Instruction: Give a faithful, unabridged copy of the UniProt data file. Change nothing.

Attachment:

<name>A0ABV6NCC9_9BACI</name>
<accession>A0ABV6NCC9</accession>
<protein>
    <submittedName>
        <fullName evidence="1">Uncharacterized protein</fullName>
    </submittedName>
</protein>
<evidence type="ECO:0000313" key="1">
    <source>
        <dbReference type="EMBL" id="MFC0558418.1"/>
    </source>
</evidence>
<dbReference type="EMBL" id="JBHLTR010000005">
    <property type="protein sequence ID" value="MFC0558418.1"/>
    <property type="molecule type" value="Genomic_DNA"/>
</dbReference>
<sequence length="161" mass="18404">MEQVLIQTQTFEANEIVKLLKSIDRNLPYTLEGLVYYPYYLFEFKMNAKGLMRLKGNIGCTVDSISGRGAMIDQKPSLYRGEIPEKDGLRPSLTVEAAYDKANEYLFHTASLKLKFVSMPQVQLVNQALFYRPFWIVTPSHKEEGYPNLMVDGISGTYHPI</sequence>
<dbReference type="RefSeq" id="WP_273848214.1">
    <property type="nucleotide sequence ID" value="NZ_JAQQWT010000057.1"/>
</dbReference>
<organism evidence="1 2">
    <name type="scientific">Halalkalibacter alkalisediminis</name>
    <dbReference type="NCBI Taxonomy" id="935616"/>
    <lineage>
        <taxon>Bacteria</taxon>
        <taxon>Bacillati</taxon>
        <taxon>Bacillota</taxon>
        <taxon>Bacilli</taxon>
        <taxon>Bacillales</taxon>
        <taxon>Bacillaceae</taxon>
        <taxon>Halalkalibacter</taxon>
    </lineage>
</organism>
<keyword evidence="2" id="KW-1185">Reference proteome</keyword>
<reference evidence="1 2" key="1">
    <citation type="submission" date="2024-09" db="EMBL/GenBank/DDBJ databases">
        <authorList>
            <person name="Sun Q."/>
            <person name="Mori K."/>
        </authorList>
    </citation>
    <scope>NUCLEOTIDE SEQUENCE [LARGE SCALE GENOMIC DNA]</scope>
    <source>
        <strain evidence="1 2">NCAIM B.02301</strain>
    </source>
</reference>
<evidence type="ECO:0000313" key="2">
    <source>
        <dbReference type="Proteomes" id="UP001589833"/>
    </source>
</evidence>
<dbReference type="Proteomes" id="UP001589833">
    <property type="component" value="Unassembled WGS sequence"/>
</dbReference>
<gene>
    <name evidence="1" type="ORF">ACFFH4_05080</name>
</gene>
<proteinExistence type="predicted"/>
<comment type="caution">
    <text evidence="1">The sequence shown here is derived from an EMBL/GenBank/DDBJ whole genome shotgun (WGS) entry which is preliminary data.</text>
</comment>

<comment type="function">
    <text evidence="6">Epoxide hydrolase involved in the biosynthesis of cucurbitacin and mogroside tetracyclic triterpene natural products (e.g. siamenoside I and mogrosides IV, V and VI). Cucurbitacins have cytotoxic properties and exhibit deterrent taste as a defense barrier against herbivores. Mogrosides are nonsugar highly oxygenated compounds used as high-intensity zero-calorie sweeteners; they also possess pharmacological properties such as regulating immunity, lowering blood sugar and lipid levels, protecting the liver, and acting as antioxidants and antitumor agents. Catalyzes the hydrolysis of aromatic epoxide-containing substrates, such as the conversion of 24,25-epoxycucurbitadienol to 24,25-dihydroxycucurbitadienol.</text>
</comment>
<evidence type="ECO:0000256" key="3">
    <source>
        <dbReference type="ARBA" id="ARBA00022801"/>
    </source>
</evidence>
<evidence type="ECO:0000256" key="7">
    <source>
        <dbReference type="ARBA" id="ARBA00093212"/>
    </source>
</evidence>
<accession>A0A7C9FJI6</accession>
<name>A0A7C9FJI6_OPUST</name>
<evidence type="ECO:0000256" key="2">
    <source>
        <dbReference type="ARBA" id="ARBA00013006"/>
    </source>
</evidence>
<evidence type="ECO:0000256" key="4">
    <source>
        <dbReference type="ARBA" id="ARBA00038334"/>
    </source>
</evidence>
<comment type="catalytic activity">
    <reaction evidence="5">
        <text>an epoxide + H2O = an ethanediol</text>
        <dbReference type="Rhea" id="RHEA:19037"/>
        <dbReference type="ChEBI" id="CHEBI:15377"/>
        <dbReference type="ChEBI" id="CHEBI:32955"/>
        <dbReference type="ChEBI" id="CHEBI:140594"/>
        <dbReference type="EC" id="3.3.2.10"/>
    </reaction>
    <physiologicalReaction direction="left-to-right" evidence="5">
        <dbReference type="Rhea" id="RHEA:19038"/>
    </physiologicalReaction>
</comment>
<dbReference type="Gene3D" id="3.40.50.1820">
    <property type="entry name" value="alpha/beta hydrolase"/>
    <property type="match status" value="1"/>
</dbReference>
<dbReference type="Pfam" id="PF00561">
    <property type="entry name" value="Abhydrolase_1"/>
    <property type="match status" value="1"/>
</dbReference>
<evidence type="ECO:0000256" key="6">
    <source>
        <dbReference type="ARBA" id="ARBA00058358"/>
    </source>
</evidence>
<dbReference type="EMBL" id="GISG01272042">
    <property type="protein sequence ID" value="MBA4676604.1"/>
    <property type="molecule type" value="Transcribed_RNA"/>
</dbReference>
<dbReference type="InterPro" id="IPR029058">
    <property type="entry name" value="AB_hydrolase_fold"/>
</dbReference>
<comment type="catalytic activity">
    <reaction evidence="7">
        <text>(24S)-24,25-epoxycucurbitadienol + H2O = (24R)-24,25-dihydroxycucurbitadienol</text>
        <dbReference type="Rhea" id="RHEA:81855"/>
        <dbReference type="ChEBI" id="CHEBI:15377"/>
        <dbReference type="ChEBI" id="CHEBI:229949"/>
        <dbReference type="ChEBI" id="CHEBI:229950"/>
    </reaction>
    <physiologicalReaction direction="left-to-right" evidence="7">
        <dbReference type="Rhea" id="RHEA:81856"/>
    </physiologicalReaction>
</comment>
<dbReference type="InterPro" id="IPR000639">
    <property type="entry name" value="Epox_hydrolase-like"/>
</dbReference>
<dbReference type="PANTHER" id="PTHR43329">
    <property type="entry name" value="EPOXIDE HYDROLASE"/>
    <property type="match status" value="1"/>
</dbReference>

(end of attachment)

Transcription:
<name>A0ABV6NCC9_9BACI</name>
<accession>A0ABV6NCC9</accession>
<protein>
    <submittedName>
        <fullName evidence="1">Uncharacterized protein</fullName>
    </submittedName>
</protein>
<evidence type="ECO:0000313" key="1">
    <source>
        <dbReference type="EMBL" id="MFC0558418.1"/>
    </source>
</evidence>
<dbReference type="EMBL" id="JBHLTR010000005">
    <property type="protein sequence ID" value="MFC0558418.1"/>
    <property type="molecule type" value="Genomic_DNA"/>
</dbReference>
<sequence length="161" mass="18404">MEQVLIQTQTFEANEIVKLLKSIDRNLPYTLEGLVYYPYYLFEFKMNAKGLMRLKGNIGCTVDSISGRGAMIDQKPSLYRGEIPEKDGLRPSLTVEAAYDKANEYLFHTASLKLKFVSMPQVQLVNQALFYRPFWIVTPSHKEEGYPNLMVDGISGTYHPI</sequence>
<dbReference type="RefSeq" id="WP_273848214.1">
    <property type="nucleotide sequence ID" value="NZ_JAQQWT010000057.1"/>
</dbReference>
<organism evidence="1 2">
    <name type="scientific">Halalkalibacter alkalisediminis</name>
    <dbReference type="NCBI Taxonomy" id="935616"/>
    <lineage>
        <taxon>Bacteria</taxon>
        <taxon>Bacillati</taxon>
        <taxon>Bacillota</taxon>
        <taxon>Bacilli</taxon>
        <taxon>Bacillales</taxon>
        <taxon>Bacillaceae</taxon>
        <taxon>Halalkalibacter</taxon>
    </lineage>
</organism>
<keyword evidence="2" id="KW-1185">Reference proteome</keyword>
<reference evidence="1 2" key="1">
    <citation type="submission" date="2024-09" db="EMBL/GenBank/DDBJ databases">
        <authorList>
            <person name="Sun Q."/>
            <person name="Mori K."/>
        </authorList>
    </citation>
    <scope>NUCLEOTIDE SEQUENCE [LARGE SCALE GENOMIC DNA]</scope>
    <source>
        <strain evidence="1 2">NCAIM B.02301</strain>
    </source>
</reference>
<evidence type="ECO:0000313" key="2">
    <source>
        <dbReference type="Proteomes" id="UP001589833"/>
    </source>
</evidence>
<dbReference type="Proteomes" id="UP001589833">
    <property type="component" value="Unassembled WGS sequence"/>
</dbReference>
<gene>
    <name evidence="1" type="ORF">ACFFH4_05080</name>
</gene>
<proteinExistence type="predicted"/>
<comment type="caution">
    <text evidence="1">The sequence shown here is derived from an EMBL/GenBank/DDBJ whole genome shotgun (WGS) entry which is preliminary data.</text>
</comment>

<comment type="function">
    <text evidence="6">Epoxide hydrolase involved in the biosynthesis of cucurbitacin and mogroside tetracyclic triterpene natural products (e.g. siamenoside I and mogrosides IV, V and VI). Cucurbitacins have cytotoxic properties and exhibit deterrent taste as a defense barrier against herbivores. Mogrosides are nonsugar highly oxygenated compounds used as high-intensity zero-calorie sweeteners; they also possess pharmacological properties such as regulating immunity, lowering blood sugar and lipid levels, protecting the liver, and acting as antioxidants and antitumor agents. Catalyzes the hydrolysis of aromatic epoxide-containing substrates, such as the conversion of 24,25-epoxycucurbitadienol to 24,25-dihydroxycucurbitadienol.</text>
</comment>
<evidence type="ECO:0000256" key="3">
    <source>
        <dbReference type="ARBA" id="ARBA00022801"/>
    </source>
</evidence>
<evidence type="ECO:0000256" key="7">
    <source>
        <dbReference type="ARBA" id="ARBA00093212"/>
    </source>
</evidence>
<accession>A0A7C9FJI6</accession>
<name>A0A7C9FJI6_OPUST</name>
<evidence type="ECO:0000256" key="2">
    <source>
        <dbReference type="ARBA" id="ARBA00013006"/>
    </source>
</evidence>
<evidence type="ECO:0000256" key="4">
    <source>
        <dbReference type="ARBA" id="ARBA00038334"/>
    </source>
</evidence>
<comment type="catalytic activity">
    <reaction evidence="5">
        <text>an epoxide + H2O = an ethanediol</text>
        <dbReference type="Rhea" id="RHEA:19037"/>
        <dbReference type="ChEBI" id="CHEBI:15377"/>
        <dbReference type="ChEBI" id="CHEBI:32955"/>
        <dbReference type="ChEBI" id="CHEBI:140594"/>
        <dbReference type="EC" id="3.3.2.10"/>
    </reaction>
    <physiologicalReaction direction="left-to-right" evidence="5">
        <dbReference type="Rhea" id="RHEA:19038"/>
    </physiologicalReaction>
</comment>
<dbReference type="Gene3D" id="3.40.50.1820">
    <property type="entry name" value="alpha/beta hydrolase"/>
    <property type="match status" value="1"/>
</dbReference>
<dbReference type="Pfam" id="PF00561">
    <property type="entry name" value="Abhydrolase_1"/>
    <property type="match status" value="1"/>
</dbReference>
<evidence type="ECO:0000256" key="6">
    <source>
        <dbReference type="ARBA" id="ARBA00058358"/>
    </source>
</evidence>
<dbReference type="EMBL" id="GISG01272042">
    <property type="protein sequence ID" value="MBA4676604.1"/>
    <property type="molecule type" value="Transcribed_RNA"/>
</dbReference>
<dbReference type="InterPro" id="IPR029058">
    <property type="entry name" value="AB_hydrolase_fold"/>
</dbReference>
<comment type="catalytic activity">
    <reaction evidence="7">
        <text>(24S)-24,25-epoxycucurbitadienol + H2O = (24R)-24,25-dihydroxycucurbitadienol</text>
        <dbReference type="Rhea" id="RHEA:81855"/>
        <dbReference type="ChEBI" id="CHEBI:15377"/>
        <dbReference type="ChEBI" id="CHEBI:229949"/>
        <dbReference type="ChEBI" id="CHEBI:229950"/>
    </reaction>
    <physiologicalReaction direction="left-to-right" evidence="7">
        <dbReference type="Rhea" id="RHEA:81856"/>
    </physiologicalReaction>
</comment>
<dbReference type="InterPro" id="IPR000639">
    <property type="entry name" value="Epox_hydrolase-like"/>
</dbReference>
<dbReference type="PANTHER" id="PTHR43329">
    <property type="entry name" value="EPOXIDE HYDROLASE"/>
    <property type="match status" value="1"/>
</dbReference>